Jonathan Berger is the Denning Family Provostial Professor in Music at Stanford University, where he teaches composition, music theory, and cognition at the Center for Computer Research in Music and Acoustics (CCRMA).  A Guggenheim Fellow and winner of the Rome Prize, Berger’s  music was described as “gripping” by the New York Times and the Chicago Tribune, “poignant”, “richly evocative” (San Francisco Chronicle), “taut, and hauntingly beautiful” (NY Times), Jonathan’s recent works deal with both consciousness and conscience. The Kronos Quartet’s recording of his monodrama, My Lai will be released this year on the Smithsonian/Folkways label. Berger’s commissions include the National Endowment for the Arts, the Mellon, Gerbode, and Rockefeller Foundations, Chamber Music Society Lincoln Center, Chamber Music America, 92nd Y, the Spoleto Festival USA, and others.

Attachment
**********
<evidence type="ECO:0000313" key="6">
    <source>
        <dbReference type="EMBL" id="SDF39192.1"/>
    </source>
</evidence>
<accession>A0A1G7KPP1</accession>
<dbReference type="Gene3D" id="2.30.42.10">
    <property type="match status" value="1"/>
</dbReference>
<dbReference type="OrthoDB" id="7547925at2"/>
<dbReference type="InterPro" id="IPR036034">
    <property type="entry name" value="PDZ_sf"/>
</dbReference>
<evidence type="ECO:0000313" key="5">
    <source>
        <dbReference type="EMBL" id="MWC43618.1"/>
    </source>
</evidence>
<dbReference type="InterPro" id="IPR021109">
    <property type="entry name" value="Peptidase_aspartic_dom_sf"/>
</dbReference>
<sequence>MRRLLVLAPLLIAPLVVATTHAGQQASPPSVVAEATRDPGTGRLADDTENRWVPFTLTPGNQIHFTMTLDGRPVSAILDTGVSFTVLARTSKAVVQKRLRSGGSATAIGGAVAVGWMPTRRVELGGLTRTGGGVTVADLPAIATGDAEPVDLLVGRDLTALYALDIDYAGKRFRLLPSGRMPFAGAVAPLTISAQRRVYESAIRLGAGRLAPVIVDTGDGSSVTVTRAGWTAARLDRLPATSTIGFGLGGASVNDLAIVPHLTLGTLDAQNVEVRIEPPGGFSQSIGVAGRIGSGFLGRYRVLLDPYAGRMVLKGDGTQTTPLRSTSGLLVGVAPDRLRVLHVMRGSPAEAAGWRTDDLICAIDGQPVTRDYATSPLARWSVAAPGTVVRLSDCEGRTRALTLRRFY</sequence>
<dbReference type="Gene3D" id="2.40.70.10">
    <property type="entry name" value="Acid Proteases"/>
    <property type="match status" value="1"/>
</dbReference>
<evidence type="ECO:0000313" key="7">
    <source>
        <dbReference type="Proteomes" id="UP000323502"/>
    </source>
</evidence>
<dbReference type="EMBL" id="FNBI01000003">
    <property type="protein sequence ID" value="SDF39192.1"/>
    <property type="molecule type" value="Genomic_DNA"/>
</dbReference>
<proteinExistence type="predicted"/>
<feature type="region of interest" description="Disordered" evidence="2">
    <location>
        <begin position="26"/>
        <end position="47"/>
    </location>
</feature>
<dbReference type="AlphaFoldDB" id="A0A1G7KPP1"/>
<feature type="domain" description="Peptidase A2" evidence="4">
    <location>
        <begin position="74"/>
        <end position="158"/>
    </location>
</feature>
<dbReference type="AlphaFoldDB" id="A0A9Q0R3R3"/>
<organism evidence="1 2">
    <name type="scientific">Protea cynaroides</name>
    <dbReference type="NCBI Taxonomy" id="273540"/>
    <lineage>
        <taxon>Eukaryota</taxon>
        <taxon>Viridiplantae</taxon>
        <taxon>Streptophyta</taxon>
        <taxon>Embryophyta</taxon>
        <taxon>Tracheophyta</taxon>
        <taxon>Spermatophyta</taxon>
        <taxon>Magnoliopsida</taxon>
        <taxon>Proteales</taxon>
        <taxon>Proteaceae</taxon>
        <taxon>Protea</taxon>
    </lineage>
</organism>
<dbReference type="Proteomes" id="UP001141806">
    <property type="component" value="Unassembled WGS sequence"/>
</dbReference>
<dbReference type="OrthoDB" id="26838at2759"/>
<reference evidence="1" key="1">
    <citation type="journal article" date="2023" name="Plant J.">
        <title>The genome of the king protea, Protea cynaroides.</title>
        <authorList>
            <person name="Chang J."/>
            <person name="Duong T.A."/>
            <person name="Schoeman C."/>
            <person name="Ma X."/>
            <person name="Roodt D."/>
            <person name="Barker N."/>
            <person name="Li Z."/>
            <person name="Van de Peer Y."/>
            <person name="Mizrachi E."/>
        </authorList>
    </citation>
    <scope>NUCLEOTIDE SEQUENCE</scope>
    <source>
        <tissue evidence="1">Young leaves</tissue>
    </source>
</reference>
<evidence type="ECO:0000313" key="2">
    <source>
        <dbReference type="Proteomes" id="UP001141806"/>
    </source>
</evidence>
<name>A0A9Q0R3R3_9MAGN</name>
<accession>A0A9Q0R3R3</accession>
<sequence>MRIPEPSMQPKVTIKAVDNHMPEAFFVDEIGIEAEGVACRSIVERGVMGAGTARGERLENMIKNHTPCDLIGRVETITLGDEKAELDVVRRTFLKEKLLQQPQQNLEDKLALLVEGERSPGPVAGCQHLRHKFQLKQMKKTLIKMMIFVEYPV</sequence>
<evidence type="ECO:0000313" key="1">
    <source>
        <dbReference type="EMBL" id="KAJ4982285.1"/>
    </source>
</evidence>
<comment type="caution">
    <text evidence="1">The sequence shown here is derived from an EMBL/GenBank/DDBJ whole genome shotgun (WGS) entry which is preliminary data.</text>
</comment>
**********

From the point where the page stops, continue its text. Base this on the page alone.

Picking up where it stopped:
His recent opera, and Leonardo, is scheduled for performances in Europe and Israel.  Upcoming commissions include an opera entitled The Ritual of Breath, for soprano, dancer, community chorus, and chamber ensemble. 

In addition to composition, Berger is an active researcher with over 80 publications in a wide range of fields relating to music, science and technology and has held research grants from DARPA, the Wallenberg Foundation, The National Academy of Sciences, the Keck Foundation, and others.

Chris Chafe is a composer, improvisor, and cellist, developing much of his music alongside computer-based research. He is Director of Stanford University's Center for Computer Research in Music and Acoustics (CCRMA). Recent work includes the Earth Symphony, the Brain Stethoscope project (Gnosisong), PolarTide for the 2013 Venice Biennale, Tomato Quintet for the transLife:media Festival at the National Art Museum of China and Sun Shot played by the horns of large ships in the port of St. Johns, Newfoundland.